One of my first impressions was that it did not feel like a Star Wars film. Which I suppose makes sense – it is the first Star Wars film that is not a saga film, and nobody had yet seen a non-saga film. Rogue One was Disney’s foray into the same universe, but telling a different story (to an extent). If any Star Wars film up to this point was likely to break ranks, it would be Rogue One.

However, the deviation sometimes felt for the worse. The heavy use of CGI was one large contributor. The original series made great use of practical effects, and the inclusion of CGI later on is not typically remembered fondly. However, rather than err toward props and prosthetics, CGI was leaned upon in such a heavy manner that it inevitably collapsed under the weight. In particular, whole characters were rendered in CGI. Even when they were not alongside human actors in frame, and it was impossible to ignore how unreal they appeared. Of course, special effects were used to great effect in creating the action sequences, however the shimmery planet shield and elastic faces of the Mon Calamari were more reminiscent of the prequel trilogy than the original.

Rogue One felt like a lesser film than the original trilogy, or even The Force Awakens. There were moments in the film where it seemed like they were going for that classic Star Wars humour that The Force Awakens replicated, but they never quite nail it. Moments where we were clearly meant to laugh, but that didn’t quite make the transition from “mildly amusing” to “funny”. The closest the film came was in a moment where some characters put a bag over Chirrut Îmwe’s head (Donnie Yen), and he responds, “Are you kidding me? I’m blind!”

In fact, I found the duo of Chirrut Îmwe and Baze Malbus (Jiang Wen) the two most charming and engaging characters in the film. Their genuinely caring relationship, and the way in which they ragged upon each other as friends do, quickly endeared them. They provided a welcome reprieve from the guarded Jyn Erso (Felicity Jones) and sneaky Cassian Andor (Diego Luna). It also didn’t hurt that they kicked the most butt out of everyone.

The audience was clearly meant to become attached to K-2SO (Alan Tudyk), but he wasn’t nearly as funny or endearing as he was intended to be. And the fact that he was a captured and reprogrammed Imperial droid raised some uncomfortable ethical questions regarding droid sentience. If he is a sentient intelligence, then the Rebels have effectively brainwashed him, which in my mind could be considered torture. If he isn’t, then why should we care about him any more than we would care about a computer?

The characters seem less “people” and more “pawns to set the stage for A New Hope”, and they never achieved any personal victories. Jyn finds her father Galen Erso (Mads Mikkelsen), only to watch him die within minutes. I was going to list some other examples here, but I honestly can’t think of any other characters who even got the opportunity for a personal victory. Everyone throws themselves at the achievement of a greater good, but rather than noble it feels as though they just don’t have anything else going on.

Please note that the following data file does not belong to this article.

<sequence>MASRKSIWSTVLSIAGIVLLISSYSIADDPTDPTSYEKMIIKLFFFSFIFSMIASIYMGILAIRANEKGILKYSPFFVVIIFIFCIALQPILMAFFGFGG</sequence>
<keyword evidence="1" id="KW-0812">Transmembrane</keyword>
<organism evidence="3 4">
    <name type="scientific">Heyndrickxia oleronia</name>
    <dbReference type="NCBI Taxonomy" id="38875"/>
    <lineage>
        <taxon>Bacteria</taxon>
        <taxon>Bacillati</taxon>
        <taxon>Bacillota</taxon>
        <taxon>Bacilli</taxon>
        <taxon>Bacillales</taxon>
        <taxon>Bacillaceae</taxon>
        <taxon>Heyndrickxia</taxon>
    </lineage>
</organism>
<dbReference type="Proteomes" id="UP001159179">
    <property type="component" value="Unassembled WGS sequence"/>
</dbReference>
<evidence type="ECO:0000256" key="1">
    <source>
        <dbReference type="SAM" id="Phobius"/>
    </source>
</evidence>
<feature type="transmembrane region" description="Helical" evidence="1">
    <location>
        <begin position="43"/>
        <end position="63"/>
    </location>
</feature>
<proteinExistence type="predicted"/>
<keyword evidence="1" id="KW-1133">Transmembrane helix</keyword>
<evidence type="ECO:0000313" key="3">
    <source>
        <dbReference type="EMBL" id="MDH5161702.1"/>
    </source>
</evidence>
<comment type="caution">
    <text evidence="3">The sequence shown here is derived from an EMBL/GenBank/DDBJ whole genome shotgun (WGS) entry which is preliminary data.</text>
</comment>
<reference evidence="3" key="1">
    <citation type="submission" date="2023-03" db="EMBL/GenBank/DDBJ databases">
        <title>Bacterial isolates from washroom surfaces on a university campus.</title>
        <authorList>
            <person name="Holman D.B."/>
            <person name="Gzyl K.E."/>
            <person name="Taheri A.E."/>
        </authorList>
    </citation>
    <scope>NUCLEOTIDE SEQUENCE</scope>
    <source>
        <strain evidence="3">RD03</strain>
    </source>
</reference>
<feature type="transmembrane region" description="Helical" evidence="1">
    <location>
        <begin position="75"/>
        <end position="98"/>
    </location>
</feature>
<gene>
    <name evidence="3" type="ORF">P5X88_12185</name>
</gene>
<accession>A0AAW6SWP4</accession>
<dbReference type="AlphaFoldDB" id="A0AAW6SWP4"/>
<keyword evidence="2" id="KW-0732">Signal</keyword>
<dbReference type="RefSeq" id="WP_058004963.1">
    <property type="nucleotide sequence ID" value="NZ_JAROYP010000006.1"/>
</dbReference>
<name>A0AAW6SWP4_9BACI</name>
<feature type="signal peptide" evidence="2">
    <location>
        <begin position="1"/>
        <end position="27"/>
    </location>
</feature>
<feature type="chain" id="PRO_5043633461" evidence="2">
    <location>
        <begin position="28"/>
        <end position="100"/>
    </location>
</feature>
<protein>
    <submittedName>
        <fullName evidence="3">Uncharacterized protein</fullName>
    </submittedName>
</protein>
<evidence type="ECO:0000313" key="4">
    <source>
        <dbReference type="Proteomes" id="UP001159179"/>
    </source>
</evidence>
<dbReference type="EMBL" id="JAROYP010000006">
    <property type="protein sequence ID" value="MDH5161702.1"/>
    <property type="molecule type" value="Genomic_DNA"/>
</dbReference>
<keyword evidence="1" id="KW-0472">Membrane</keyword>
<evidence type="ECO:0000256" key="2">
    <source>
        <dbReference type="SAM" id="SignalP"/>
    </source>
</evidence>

In this way, Rogue One felt simultaneously accurate and inaccurate in its depiction of war. I appreciated the way in which everyone worked together toward a common goal – Jyn didn’t charge through and blow the enemies away like the Master Chief. Rebels, both named protagonists and unnamed soldiers, visibly cooperated to achieve their shared goal and relied upon each other to get the job done. Also, everyone and anyone can die – as in real war, there’s no plot armour.

However, every single one of the main characters sees death coming and does nothing to avoid it. Even in situations where they could conceivably survive, they seem to decide they are done with this life and don’t even attempt to save themselves. The result is that they don’t feel real or human. And by the third time a character is facing their death with peaceful resignation, confident that they have done their part in advancing the Rebel’s cause, it loses its impact. If they don’t care about their own lives, why should we? Further, we know the end result due to the fact that this film is a prequel. So if we know the end result and we don’t care about the fate of the characters, why are we watching this film?

We’re watching this film for the nostalgia and the action. The former is easily delivered – the mere fact that it is a Star Wars film, complete with X-Wings, Death Stars and lightsabers, satisfies this requirement. Though I found the appearance of Darth Vader lacklustre (did he always look that silly?) and the CGI on Princess Leia slightly off, all they really had to do was turn up. And the action is enjoyable enough. The space battles are more complex when compared to the original trilogy due to the advent of CGI – one of the places in which its use in the film that is not strange. The action isn’t mind-blowing, but not bad. A sentiment that sums up the entire film.

Hayley Williams, Social Media Editor